Tuesday April 22nd 2014, 10:39 pm
Filed under: Politics
I thought I was going to blog about picking the first two, so perfect blueberries of the season today. Instead I’m going to go political on you for a moment–but wait: there’s something for both sides.
Here is the interview from a year ago with the lead researcher from back in the ’90′s before the funding for what he was doing at the Centers for Disease Control got outlawed by Congress. He spoke with the reporter while it looked, ever so briefly, that his work might finally be a go again.
And here is the interview with the professor of emergency room medicine, a doctor who sees the results of our gun culture on the daily job, who had been one of those CDC researchers into the effects of guns on the American public’s health.
When his funding got cut off, rather than folding up shop, he used his inheritance and his doctor’s salary and by living simply he had the means to keep his team of four going. It was too important not to. He won’t accept donations from anyone with a side in the argument: not the Brady folks, not the NRA people, not Michael Bloomberg, nada. It’s too important to him to be able to offer up the findings in a way that nobody can claim is tainted.
You could take someone with a string of misdemeanors and he’ll keep committing nonviolent misdemeanors. But if he buys a gun, the chance that he will commit a crime of violence escalates.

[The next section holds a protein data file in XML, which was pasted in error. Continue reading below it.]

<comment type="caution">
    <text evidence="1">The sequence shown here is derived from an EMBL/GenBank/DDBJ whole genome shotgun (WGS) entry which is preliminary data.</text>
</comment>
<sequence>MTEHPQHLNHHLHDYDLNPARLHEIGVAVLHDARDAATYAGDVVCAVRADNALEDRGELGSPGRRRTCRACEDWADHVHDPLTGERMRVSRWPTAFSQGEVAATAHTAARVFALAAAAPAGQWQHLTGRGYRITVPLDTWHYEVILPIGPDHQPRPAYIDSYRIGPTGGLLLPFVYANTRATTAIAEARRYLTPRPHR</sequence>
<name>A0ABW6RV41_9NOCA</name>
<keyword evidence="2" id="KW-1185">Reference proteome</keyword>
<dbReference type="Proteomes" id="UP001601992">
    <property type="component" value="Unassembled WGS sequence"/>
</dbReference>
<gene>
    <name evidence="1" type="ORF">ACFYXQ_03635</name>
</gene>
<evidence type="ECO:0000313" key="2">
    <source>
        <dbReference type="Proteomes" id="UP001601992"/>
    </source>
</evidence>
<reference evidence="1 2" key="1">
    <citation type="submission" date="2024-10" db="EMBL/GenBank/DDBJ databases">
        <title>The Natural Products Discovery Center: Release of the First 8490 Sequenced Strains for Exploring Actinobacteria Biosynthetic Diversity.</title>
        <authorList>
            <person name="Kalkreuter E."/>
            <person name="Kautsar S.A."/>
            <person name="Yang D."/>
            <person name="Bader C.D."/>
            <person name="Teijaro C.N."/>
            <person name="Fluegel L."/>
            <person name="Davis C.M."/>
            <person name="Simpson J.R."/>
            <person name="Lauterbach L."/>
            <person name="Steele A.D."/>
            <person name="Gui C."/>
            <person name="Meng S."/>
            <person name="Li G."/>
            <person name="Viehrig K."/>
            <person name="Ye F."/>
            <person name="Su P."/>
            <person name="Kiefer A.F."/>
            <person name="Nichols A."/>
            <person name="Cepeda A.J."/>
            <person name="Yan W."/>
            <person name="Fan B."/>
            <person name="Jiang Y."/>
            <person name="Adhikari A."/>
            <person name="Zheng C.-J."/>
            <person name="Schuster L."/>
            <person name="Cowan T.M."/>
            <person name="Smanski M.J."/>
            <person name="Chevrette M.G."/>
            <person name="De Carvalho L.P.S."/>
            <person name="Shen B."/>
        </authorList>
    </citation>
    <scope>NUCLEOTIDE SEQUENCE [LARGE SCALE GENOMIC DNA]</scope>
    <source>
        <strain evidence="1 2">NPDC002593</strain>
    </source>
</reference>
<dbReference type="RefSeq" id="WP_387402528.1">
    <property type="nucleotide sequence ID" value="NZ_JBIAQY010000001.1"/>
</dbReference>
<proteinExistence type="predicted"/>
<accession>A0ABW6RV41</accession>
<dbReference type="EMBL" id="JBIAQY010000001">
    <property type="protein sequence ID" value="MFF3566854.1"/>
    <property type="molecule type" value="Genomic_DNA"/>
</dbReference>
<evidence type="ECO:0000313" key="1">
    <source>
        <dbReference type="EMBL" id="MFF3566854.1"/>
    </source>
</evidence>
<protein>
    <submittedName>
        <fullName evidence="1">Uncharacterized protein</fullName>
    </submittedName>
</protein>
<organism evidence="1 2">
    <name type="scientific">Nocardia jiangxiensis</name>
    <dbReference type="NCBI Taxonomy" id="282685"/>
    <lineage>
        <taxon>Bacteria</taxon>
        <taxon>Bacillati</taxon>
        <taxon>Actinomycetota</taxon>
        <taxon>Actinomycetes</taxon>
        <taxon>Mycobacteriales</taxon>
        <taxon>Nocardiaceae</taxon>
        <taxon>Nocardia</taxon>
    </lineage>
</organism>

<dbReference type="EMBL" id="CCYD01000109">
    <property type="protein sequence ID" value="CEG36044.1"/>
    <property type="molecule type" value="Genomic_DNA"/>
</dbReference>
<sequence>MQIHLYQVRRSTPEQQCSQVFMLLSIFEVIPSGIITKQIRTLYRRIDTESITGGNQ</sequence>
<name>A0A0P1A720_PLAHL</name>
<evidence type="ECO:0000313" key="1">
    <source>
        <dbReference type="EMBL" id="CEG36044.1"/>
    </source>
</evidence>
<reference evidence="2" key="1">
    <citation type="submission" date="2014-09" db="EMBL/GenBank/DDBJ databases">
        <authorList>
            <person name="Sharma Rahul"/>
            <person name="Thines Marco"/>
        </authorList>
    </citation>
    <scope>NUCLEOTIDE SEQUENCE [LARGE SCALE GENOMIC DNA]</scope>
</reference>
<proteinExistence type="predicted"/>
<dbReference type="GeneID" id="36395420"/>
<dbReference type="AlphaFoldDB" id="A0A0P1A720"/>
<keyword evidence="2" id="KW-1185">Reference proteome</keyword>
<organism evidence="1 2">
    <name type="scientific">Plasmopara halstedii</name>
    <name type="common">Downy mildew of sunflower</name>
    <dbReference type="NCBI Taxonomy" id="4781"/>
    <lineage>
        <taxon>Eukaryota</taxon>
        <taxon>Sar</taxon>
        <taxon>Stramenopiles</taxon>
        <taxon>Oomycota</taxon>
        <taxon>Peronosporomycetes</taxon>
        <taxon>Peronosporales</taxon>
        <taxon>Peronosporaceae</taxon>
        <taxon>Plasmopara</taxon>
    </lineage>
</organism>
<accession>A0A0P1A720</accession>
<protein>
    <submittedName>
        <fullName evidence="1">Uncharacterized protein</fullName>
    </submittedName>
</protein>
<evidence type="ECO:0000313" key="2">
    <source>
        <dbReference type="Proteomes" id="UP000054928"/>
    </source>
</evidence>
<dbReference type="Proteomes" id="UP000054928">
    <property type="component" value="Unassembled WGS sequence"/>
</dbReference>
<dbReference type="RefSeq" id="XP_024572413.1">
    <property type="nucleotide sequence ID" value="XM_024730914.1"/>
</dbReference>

Okay, that didn’t surprise me.
Closing the gunshow loophole would have not much effect.
Okay, that quite surprised me.
There are very strong emotions on the whole subject of gun control. We desperately need an even-keeled voice offering a tallying of what is done–or not done–with the guns that are bought, stolen, or used however and in whatever circumstances. We think we know. Perhaps, though, not so much.
This man’s whole life is about giving us the information we need to have rational discussions on the subject and as we plan for the future. I’ve never been quite so glad that someone had a nice inheritance. He is multiplying its value three hundred thirteen million times over.
Just add water
Can’t blog yet, gotta finish this… Fog blue, with the leaves of the trees peeking out from under the San Francisco morning cloud cover.
Well there you go. Now to block it and run the ends in.
The fog rolling into the city
A joyful Easter Sunday–and a birthday dinner at Michelle’s, shared with our niece and nephew.
For about 15 years now I’ve been in a lupus study at UCSF, the current focus being longterm SLE patient outcomes. There is an annual phone call of an hour to an hour and a half.
That call was scheduled for Friday, and we got through most of it–but the woman’s voice was giving out and you can’t talk softly to my hearing. She apologized that it had been an intense week and sorry about her voice and could we finish the memory testing part next week? Maybe Thursday?
Yes, sure, of course.
Then, with some hesitation, she told me why she was so stressed: her mother had just been diagnosed as being terminal.
Which is why I found the ever-so-slightly-grayish-ice-blue Venezia merino/silk in my stash, very soft, and got right to it: the sheen of the morning light across the San Francisco fog for where the daughter lives, warmth and love to the both of them, whoever they may be.
A chemo cap. A little bit of knitting. It’s nothing and it’s everything.